I have been using rainbow rice to create innumerable learning opportunities.
When my daughter was barely 2 years old, I used the rainbow rice for sensory play with cups, spoons, funnels etc. This would keep my daughter engaged for a long period of time.
I would closely supervise to ensure nothing was going into her mouth. I had also trained her to never put this in her mouth and also to contain the mess within her mat.
Later I started using the rainbow rice to introduce letters, to teach colors and shapes, in art and craft activities (see here an idea to use rainbow rice with an art project), in pretend play (when the rice is the food for her guests), in developing fine motor skills such as pouring, spooning, transferring, in developing practical life skills such as pounding rice, etc.
I would like to share in detail how I used it to teach her letters.
Learning letters with a rainbow rice sensory bin:
I collected 26 pebbles from the garden and wrote capital and small letters (capital on one side and small on the other) on each.
I put these letter pebbles in a basket.
I had bought two sets of wooden alphabet (upper and lowercase) puzzles (here’s an affiliate link to a wooden puzzle with both upper and lowercase letters) and was trying to figure out the most creative way to present it to her. That’s when I thought of using it with the rainbow rice.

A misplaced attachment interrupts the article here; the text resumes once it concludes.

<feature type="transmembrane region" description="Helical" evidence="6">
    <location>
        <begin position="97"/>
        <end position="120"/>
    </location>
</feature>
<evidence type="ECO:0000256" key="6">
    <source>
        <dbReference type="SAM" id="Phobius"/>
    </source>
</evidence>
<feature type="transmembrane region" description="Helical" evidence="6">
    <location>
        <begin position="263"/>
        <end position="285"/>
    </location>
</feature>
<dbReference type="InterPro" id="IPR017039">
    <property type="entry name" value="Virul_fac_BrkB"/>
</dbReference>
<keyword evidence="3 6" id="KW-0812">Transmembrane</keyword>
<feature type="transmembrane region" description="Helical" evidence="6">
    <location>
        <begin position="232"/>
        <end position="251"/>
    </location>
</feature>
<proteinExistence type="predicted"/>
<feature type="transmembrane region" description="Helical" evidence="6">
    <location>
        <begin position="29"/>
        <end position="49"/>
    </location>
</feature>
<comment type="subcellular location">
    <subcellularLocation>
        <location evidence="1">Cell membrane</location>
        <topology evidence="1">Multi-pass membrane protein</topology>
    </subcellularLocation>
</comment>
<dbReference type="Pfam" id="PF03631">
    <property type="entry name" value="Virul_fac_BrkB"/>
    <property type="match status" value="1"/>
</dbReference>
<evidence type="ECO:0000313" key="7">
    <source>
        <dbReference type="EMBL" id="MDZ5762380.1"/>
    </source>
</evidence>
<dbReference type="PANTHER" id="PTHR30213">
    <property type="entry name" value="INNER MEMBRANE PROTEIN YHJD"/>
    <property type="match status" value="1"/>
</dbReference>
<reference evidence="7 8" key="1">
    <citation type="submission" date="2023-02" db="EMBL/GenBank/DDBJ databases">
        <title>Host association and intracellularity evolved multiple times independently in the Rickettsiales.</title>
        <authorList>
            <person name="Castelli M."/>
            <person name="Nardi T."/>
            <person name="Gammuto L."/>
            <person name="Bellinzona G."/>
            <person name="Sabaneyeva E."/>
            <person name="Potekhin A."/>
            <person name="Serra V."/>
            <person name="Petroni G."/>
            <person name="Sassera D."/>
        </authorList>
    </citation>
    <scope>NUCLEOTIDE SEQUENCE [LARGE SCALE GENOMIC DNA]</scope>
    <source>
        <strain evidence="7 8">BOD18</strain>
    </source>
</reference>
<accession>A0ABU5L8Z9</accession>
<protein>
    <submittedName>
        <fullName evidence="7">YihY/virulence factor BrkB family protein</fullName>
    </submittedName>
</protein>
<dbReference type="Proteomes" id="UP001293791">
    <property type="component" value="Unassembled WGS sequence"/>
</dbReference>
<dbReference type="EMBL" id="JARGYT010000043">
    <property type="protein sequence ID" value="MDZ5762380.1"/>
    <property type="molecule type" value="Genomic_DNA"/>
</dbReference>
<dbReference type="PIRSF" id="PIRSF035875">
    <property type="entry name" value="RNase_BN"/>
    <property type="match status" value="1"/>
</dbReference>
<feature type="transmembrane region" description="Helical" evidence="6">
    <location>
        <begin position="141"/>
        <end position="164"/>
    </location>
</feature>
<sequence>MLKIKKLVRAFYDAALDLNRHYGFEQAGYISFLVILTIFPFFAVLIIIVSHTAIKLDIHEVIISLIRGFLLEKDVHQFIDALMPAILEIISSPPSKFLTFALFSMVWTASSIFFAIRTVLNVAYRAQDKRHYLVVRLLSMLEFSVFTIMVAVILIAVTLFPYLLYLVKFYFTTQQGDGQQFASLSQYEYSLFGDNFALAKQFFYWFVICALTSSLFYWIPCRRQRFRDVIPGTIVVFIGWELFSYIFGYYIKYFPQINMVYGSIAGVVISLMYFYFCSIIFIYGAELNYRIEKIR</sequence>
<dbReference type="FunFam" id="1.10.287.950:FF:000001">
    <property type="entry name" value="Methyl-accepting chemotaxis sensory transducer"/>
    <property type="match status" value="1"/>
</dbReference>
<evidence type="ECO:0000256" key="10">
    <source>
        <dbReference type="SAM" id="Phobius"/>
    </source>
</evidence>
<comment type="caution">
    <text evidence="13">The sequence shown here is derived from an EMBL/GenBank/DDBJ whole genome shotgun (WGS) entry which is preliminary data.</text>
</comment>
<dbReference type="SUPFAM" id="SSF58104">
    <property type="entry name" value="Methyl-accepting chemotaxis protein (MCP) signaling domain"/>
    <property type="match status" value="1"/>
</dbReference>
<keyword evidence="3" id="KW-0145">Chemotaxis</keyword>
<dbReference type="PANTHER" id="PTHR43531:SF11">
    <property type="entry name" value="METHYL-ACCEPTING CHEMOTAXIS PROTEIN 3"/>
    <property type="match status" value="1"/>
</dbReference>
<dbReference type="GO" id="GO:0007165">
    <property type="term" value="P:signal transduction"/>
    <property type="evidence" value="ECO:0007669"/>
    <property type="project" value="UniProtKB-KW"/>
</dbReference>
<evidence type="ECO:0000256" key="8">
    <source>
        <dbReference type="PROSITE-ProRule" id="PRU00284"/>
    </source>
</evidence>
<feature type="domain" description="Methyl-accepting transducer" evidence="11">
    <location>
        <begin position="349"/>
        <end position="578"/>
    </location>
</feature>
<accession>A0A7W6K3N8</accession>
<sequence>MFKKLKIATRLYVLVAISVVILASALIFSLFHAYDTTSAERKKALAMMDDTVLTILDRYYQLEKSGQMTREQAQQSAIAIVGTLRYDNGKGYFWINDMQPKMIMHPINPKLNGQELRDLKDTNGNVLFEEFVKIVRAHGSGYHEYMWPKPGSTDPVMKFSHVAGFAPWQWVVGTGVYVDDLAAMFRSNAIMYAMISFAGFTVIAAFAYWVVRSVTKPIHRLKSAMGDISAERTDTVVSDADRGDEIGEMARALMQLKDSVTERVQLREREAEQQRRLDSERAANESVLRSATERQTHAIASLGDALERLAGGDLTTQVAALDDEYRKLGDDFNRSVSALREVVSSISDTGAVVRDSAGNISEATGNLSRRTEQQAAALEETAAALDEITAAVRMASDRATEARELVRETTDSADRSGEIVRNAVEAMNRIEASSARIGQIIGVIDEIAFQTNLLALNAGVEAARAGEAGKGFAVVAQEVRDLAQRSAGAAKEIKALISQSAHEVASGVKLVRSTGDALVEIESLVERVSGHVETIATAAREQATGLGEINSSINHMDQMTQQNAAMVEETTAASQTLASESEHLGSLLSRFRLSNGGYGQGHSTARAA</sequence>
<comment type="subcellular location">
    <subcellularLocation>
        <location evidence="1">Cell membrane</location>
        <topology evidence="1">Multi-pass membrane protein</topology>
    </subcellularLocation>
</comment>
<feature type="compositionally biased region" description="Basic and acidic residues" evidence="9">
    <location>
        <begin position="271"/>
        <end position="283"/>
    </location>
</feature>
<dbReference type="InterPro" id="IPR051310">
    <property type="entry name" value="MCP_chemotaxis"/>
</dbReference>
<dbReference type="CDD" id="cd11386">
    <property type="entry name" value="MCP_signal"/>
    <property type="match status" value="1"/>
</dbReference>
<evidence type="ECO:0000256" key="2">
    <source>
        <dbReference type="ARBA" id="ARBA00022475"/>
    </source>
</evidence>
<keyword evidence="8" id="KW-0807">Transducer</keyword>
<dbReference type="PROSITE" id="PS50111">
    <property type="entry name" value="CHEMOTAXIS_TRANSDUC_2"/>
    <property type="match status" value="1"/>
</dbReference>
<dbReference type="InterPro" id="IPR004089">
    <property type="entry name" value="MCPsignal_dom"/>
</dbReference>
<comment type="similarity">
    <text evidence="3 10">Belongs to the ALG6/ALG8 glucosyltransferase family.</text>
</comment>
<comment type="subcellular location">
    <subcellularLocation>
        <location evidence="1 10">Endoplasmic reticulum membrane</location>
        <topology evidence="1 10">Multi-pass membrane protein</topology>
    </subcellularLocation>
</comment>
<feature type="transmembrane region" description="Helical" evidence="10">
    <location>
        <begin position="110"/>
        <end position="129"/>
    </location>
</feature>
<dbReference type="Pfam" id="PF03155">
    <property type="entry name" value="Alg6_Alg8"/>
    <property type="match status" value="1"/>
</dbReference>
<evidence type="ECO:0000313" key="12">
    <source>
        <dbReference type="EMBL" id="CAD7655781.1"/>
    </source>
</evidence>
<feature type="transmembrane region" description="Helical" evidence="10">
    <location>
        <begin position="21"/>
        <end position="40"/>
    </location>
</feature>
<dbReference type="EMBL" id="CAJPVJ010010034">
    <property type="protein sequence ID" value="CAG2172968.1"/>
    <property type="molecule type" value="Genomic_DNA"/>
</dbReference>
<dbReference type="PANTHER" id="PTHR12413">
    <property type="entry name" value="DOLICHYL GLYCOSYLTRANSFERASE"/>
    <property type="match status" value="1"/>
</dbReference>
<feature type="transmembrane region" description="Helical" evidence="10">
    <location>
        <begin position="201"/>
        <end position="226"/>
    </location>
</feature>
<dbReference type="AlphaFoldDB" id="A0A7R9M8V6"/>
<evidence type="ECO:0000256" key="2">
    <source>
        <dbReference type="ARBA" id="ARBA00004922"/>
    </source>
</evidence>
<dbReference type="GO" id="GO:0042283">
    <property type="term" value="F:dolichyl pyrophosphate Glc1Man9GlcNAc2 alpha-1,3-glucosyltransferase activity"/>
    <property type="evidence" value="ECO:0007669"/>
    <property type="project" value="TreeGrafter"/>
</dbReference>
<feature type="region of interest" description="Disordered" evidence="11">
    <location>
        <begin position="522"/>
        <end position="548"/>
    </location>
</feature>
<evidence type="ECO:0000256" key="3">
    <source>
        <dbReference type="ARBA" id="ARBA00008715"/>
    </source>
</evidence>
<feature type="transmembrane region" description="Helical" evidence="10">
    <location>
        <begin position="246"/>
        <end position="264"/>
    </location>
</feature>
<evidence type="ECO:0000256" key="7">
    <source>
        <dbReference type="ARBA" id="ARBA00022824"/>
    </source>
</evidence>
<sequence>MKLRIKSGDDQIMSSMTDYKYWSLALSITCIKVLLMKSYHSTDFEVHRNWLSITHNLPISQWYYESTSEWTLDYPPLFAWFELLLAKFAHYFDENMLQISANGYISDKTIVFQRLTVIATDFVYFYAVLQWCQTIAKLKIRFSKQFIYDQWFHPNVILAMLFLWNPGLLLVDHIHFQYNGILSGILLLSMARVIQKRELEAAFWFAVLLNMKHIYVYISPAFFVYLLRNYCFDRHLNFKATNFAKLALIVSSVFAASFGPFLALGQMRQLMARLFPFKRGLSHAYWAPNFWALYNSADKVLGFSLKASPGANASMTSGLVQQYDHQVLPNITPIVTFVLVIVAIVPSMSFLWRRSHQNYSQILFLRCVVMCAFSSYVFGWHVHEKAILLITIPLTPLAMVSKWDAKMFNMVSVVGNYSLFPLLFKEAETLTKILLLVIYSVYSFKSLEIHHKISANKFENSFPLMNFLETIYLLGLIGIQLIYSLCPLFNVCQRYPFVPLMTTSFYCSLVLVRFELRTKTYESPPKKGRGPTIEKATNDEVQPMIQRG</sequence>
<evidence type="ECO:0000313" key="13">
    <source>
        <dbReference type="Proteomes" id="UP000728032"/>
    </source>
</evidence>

The rainbow rice, in our house, always has a designated bin.
I put all the wooden letters (both big and small) in the rainbow rice bin.
I laid out the mat, opened the bin, put the two alphabet puzzle boards in front of her.
She had to pick a pebble from the basket, find the corresponding letters in the rainbow rice and fit it in the boards. I never pushed her to do more than 5-6 letters in one sitting and we did this activity whenever she showed an interest.
I did not want any negative association with learning letters of the alphabet.
This strategy worked and she would want to sit with the bin almost everyday, and later independently. It was a success to say the least.